On July 18, 1862, at the age of 58, Micajah became a volunteer in the Confederate Army. He must have lied about his age, because the record shows that he was 35. He enlisted in Lane's Brigade, Company E of the 18th North Carolina Regiment of Infantry, as a private along with one of his younger sons, Taylor, then age 16. Micajah was hospitalized in Richmond, Virginia, for a shell wound to his left thigh on June 12, 1863. He came home after being in Richmond, and told his wife that he had been mistaken for President Jefferson Davis several times by people on the streets. He returned to duty in late 1863, and was killed May 6, 1864, at the Battle of the Wilderness in Virginia.

Plato Durham, son of Micajah Durham and Esther McDowell Baxter, was born 1840 in Rutherford County, North Carolina. He received his education at country schools and "at the plow handles." At around 18 years of age he studied law under L. F. Churchill of Rutherfordton, North Carolina, for a year. He then went to Knoxville, Tennessee, and continued to study law under his uncle, John Baxter, who later became a Federal Circuit Court Judge.
In 1861, at the beginning of the War Between the States, Plato joined a Confederate company in Knoxville. Soon after, in May, 1861, he left to join his brothers who had enlisted in the Cleveland Guards, part of the 2nd North Carolina Volunteers which became the 12th Regiment, North Carolina Troops. He rose to the rank of Captain and commanded a corps of sharpshooters in R. D. Johnston's Brigade during the campaigns in Virginia in 1864. Plato was present for the surrender at Appomattox, and he signed the last report for the 12th Regiment as "Captain in command." Plato was paroled at Appomattox on April 9, 1865.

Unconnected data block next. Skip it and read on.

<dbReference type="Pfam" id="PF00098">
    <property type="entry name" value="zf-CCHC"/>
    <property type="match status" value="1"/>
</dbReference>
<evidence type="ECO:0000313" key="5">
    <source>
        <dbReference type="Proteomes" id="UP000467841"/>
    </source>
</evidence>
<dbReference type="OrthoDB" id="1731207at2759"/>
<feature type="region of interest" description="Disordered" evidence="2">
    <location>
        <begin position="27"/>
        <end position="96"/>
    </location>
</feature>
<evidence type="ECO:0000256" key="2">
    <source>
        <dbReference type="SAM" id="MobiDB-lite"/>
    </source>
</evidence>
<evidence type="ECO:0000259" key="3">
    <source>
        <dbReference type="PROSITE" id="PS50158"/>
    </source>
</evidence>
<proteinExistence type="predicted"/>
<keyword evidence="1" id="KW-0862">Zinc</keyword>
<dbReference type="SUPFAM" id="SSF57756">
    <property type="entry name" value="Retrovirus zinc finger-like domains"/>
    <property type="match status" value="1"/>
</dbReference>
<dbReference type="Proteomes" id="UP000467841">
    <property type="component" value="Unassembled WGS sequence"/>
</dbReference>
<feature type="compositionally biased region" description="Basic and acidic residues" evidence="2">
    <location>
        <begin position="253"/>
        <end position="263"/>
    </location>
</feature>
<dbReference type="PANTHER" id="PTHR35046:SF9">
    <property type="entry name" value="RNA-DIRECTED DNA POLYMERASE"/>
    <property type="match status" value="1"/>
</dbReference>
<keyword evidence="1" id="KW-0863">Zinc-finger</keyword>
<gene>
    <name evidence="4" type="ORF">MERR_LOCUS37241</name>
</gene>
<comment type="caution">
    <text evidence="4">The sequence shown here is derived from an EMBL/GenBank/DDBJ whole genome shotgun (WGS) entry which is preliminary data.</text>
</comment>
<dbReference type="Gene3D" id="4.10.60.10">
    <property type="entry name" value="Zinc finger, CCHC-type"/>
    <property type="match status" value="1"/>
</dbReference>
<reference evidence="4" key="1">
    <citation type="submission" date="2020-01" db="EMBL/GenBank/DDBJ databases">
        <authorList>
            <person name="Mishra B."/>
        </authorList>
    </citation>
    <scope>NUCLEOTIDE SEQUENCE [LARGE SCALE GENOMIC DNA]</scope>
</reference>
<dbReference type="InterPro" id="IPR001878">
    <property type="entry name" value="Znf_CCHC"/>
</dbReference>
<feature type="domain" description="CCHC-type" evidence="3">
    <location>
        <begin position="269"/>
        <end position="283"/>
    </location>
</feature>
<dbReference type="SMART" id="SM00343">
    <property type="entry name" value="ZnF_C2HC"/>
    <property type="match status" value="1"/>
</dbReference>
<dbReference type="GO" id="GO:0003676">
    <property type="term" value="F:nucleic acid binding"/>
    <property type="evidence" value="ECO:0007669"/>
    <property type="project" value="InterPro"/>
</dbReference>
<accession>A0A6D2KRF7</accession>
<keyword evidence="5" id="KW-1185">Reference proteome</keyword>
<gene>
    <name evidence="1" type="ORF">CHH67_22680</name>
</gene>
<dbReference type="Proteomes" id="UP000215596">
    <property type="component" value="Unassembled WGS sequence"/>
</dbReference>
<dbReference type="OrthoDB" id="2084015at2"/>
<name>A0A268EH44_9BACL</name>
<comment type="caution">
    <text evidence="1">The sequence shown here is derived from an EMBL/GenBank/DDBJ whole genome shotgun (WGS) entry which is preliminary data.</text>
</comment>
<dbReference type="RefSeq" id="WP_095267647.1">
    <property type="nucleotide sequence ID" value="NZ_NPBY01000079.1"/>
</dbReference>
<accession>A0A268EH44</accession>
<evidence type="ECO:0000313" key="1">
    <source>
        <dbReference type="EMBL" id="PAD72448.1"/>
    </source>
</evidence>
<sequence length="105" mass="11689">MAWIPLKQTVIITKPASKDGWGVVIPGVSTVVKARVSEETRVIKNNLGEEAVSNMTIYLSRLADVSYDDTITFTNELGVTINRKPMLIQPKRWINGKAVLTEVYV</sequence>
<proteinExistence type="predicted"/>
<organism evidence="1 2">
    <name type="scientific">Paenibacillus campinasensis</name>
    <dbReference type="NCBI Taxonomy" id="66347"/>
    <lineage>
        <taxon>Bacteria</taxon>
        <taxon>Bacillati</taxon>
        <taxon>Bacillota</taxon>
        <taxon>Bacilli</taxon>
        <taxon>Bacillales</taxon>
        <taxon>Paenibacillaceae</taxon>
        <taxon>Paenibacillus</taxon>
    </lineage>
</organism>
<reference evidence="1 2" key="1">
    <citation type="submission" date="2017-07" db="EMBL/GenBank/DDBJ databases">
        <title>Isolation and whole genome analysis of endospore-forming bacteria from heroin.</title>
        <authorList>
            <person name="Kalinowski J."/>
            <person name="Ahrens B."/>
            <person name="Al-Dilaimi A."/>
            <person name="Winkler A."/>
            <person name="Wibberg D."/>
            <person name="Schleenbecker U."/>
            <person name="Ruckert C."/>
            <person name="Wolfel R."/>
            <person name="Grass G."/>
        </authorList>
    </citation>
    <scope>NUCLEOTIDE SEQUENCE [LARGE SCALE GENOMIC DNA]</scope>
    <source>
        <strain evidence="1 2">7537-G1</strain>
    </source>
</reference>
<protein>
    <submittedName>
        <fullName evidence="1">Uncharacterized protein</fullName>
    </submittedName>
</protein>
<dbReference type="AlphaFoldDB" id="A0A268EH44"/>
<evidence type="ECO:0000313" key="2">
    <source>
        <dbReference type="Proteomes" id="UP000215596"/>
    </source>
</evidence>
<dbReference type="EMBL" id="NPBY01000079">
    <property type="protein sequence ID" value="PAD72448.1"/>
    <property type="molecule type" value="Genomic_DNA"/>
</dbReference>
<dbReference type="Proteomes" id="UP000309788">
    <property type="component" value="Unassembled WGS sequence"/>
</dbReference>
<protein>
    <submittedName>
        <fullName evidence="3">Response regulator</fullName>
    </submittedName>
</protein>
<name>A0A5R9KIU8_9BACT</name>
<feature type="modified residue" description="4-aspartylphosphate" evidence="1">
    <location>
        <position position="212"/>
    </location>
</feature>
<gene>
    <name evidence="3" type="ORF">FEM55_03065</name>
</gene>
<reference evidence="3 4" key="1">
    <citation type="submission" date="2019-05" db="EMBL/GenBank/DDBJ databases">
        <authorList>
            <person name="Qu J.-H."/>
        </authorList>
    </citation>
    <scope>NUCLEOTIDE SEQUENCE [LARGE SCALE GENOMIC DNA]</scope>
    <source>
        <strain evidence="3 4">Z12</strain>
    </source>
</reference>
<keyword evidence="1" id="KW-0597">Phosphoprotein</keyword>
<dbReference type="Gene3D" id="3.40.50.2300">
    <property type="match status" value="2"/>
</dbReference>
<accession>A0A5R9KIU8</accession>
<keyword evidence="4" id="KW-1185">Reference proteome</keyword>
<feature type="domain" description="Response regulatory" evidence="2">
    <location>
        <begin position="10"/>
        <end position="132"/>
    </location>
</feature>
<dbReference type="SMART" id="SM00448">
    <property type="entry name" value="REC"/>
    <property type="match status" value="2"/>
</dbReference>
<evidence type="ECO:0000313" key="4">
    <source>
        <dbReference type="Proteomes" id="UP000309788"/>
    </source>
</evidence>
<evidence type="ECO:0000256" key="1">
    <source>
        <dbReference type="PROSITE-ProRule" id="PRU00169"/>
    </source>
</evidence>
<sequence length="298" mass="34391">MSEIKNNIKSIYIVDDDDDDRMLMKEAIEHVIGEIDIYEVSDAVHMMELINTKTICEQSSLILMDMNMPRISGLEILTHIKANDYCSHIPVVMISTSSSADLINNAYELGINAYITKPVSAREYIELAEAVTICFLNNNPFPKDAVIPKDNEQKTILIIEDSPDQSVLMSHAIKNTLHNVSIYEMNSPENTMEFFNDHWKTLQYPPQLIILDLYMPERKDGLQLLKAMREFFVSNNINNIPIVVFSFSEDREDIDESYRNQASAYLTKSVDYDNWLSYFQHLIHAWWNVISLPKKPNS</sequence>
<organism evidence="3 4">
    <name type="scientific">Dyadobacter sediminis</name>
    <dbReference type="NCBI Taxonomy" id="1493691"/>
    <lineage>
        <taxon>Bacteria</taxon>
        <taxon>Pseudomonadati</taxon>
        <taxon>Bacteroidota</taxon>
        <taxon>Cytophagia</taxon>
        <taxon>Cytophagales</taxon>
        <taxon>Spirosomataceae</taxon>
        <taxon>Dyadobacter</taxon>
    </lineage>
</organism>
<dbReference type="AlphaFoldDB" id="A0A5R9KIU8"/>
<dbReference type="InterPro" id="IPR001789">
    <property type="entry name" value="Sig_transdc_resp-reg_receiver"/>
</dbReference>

After the war, Plato continued the study of law at the Law School of the University of North Carolina. On August 6, 1866, he came into open court in Shelby and qualfied as an attorney at law. He began a successful law practice and became involved in politics. He was elected as a Democrat to the legislature of 1866-67, and he was elected as a delegate to the Constitutional Convention of 1868. He emerged as a bold and articulate leader of the conservative minority, advocating the inviolability of the state debt and the removal of political liabilities from ex-Confederates. Reconstruction resulted in the election of the state's first Republican legislature in 1868-69, and Durham was an outspoken minority leader.
Among Plato's acts in the General Assembly were bills to exempt disabled soldiers and widows of soldiers from taxation. He voted against accepting the 14th Amendment to the federal Constitution and favored reorganization and upbuilding of the state university. He married Nora Tracy on April 9, 1868, the anniversary of Lee's surrender at Appomattox. He ran for Congress in 1868, 1870, and 1874. Although he was elected in 1868, reconstruction pressure resulted in the awarding of the seat to his opponent.

In 1871, Plato established the weekly "Cleaveland Banner" newspaper in Shelby, and he published and edited the paper until turning it over to W. C. Durham in 1876. Temperance was a hot issue in that era, and the Banner's issue of March 21, 1874, included a copy of the first local option law to prohibit the sale of all spiritous liquors in townships where the people so desired.
Plato was elected as a delegate to the Constitutional Convention of 1875 that gave the state its present constitution. There he was a leader in dismantling Radical Reconstruction and also advocated legislative regulation of railway rates. Later that year he came down with pneumonia and died at home after a brief illness. His sudden death was mourned by many people. One biographer wrote, "Dead at thirty-five, he was for eight years the most interesting and picturesque and intense figure in the public life of the State. He was the personification of the spirit of white men in that time. His name was a synonym for their protest against, and unconquerable opposition to, the unspeakable indignities and crimes of reconstruction, and for their stubborn and conquering resolve to free themselves from the body of that death."